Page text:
Mark Webber
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The European Union: ‘overcoming the divisions of Europe and restoring the unity of the continent’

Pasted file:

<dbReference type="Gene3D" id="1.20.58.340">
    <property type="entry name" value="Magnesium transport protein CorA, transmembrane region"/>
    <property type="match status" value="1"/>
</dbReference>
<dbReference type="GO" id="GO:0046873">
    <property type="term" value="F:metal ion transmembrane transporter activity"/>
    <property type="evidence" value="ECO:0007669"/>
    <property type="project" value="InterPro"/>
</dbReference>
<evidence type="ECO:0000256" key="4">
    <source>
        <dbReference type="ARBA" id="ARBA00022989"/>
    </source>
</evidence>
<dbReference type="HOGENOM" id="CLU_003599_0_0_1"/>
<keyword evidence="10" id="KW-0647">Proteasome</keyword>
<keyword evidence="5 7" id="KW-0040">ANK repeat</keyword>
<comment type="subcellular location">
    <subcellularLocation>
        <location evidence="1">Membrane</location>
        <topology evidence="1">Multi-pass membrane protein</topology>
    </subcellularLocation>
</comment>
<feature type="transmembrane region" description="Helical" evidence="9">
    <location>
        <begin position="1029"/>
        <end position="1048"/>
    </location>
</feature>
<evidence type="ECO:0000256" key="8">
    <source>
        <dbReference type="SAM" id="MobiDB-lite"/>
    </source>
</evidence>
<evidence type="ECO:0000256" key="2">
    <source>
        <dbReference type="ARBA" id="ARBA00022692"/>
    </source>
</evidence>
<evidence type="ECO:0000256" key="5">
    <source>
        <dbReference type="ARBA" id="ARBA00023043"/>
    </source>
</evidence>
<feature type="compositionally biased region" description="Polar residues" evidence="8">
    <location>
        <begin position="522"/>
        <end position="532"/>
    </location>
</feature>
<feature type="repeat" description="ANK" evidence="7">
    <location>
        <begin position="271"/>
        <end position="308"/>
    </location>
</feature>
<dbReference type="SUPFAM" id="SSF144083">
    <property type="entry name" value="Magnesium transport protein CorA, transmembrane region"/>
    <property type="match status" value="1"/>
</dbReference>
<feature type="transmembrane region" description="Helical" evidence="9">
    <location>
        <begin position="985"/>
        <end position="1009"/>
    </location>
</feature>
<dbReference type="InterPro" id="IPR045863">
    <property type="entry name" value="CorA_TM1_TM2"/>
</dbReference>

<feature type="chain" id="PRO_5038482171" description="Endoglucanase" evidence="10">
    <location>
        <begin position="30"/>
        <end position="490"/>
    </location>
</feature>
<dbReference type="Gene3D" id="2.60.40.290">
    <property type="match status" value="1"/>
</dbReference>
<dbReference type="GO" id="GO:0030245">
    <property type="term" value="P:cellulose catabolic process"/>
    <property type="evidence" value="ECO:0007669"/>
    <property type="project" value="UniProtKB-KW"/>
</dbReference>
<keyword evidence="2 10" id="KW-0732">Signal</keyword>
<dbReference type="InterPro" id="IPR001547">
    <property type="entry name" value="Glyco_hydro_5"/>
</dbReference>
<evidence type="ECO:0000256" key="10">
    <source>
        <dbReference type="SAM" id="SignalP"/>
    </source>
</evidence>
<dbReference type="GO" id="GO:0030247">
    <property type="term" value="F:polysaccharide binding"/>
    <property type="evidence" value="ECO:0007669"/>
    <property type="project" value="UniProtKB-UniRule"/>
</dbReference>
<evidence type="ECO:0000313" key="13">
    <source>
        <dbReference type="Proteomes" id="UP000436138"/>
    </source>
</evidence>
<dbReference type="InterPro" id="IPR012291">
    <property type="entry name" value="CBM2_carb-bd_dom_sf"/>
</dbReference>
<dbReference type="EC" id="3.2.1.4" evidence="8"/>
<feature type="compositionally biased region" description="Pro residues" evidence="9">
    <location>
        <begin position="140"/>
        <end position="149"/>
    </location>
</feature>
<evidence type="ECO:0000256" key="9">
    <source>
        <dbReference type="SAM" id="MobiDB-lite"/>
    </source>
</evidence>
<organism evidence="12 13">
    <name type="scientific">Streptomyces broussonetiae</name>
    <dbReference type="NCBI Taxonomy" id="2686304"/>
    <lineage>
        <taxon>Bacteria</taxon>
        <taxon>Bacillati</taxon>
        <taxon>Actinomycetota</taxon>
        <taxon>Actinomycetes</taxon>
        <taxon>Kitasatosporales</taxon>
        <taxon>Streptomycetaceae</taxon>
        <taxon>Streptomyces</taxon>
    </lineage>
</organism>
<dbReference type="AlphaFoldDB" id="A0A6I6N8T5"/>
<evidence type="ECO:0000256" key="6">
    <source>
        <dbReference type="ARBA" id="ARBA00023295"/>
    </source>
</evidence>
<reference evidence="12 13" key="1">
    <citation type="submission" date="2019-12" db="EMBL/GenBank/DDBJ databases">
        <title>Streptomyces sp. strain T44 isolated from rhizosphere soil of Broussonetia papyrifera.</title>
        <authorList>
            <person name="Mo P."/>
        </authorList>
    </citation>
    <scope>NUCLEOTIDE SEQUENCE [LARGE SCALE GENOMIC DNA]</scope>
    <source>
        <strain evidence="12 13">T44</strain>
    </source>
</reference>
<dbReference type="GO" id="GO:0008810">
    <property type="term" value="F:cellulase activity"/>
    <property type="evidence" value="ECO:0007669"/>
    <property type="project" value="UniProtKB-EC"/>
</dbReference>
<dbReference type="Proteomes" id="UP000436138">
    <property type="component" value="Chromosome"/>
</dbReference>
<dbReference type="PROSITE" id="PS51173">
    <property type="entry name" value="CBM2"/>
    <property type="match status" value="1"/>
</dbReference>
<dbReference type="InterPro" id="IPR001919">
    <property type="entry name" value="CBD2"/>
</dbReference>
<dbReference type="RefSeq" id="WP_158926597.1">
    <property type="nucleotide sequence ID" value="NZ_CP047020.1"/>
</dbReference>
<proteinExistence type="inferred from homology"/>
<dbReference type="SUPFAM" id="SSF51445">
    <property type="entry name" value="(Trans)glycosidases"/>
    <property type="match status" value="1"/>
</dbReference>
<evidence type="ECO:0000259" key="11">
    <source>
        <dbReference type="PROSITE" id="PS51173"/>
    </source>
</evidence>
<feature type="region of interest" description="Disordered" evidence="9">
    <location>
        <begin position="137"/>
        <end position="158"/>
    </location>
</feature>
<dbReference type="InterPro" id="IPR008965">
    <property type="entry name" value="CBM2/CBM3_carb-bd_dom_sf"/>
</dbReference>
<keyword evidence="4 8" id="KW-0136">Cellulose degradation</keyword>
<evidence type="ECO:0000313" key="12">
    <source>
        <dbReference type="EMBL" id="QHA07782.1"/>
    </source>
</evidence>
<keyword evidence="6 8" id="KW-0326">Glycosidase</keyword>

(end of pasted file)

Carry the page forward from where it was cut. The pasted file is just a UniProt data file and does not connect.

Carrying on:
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As the Cold War ended, a reinvigorated role for the European Union (EU) required of its leaders a major political, even intellectual, readjustment. Prior to 1989, the European Community had enlarged on three occasions. To the original six members of the then European Economic Community (France, Italy, West Germany, Belgium, the Netherlands and Luxembourg) were added Denmark, Ireland and the United Kingdom in 1973, Greece in 1981 and, five years later Spain and Portugal. These enlargements were, however, entirely consistent with the Cold War division of Europe. From its inception, the process of European integration has been explicitly informed by a desire among the governments of Europe to preserve peace on the continent. This chapter explores security governance and security community in the EU, partnership and enlargement, inclusion and exclusion, and the limits of enlargement. To assess how the limits of enlargement are to be gauged and how these relate to security governance, the chapter also turns to the categories of region, institutionalisation, and compliance. Finally, it describes the European Neighbourhood Policy and the Justice and Home Affairs.

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